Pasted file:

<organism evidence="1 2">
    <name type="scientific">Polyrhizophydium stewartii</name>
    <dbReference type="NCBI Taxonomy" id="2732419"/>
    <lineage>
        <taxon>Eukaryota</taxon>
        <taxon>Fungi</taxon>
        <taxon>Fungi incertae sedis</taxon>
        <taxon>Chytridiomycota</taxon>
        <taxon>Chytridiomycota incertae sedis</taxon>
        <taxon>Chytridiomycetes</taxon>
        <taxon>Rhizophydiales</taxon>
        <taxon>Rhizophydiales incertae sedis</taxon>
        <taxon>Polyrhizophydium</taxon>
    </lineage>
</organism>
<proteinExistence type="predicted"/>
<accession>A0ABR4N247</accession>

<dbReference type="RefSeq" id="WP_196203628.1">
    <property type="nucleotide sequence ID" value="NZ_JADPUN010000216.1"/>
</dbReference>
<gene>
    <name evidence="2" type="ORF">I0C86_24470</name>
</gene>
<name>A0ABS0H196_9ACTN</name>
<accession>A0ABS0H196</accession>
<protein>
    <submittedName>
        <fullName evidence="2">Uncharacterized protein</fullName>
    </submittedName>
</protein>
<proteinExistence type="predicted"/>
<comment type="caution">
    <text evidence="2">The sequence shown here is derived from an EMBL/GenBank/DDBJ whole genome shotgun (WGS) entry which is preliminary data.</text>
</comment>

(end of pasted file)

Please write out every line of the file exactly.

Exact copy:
<organism evidence="1 2">
    <name type="scientific">Polyrhizophydium stewartii</name>
    <dbReference type="NCBI Taxonomy" id="2732419"/>
    <lineage>
        <taxon>Eukaryota</taxon>
        <taxon>Fungi</taxon>
        <taxon>Fungi incertae sedis</taxon>
        <taxon>Chytridiomycota</taxon>
        <taxon>Chytridiomycota incertae sedis</taxon>
        <taxon>Chytridiomycetes</taxon>
        <taxon>Rhizophydiales</taxon>
        <taxon>Rhizophydiales incertae sedis</taxon>
        <taxon>Polyrhizophydium</taxon>
    </lineage>
</organism>
<proteinExistence type="predicted"/>
<accession>A0ABR4N247</accession>

<dbReference type="RefSeq" id="WP_196203628.1">
    <property type="nucleotide sequence ID" value="NZ_JADPUN010000216.1"/>
</dbReference>
<gene>
    <name evidence="2" type="ORF">I0C86_24470</name>
</gene>
<name>A0ABS0H196_9ACTN</name>
<accession>A0ABS0H196</accession>
<protein>
    <submittedName>
        <fullName evidence="2">Uncharacterized protein</fullName>
    </submittedName>
</protein>
<proteinExistence type="predicted"/>
<comment type="caution">
    <text evidence="2">The sequence shown here is derived from an EMBL/GenBank/DDBJ whole genome shotgun (WGS) entry which is preliminary data.</text>
</comment>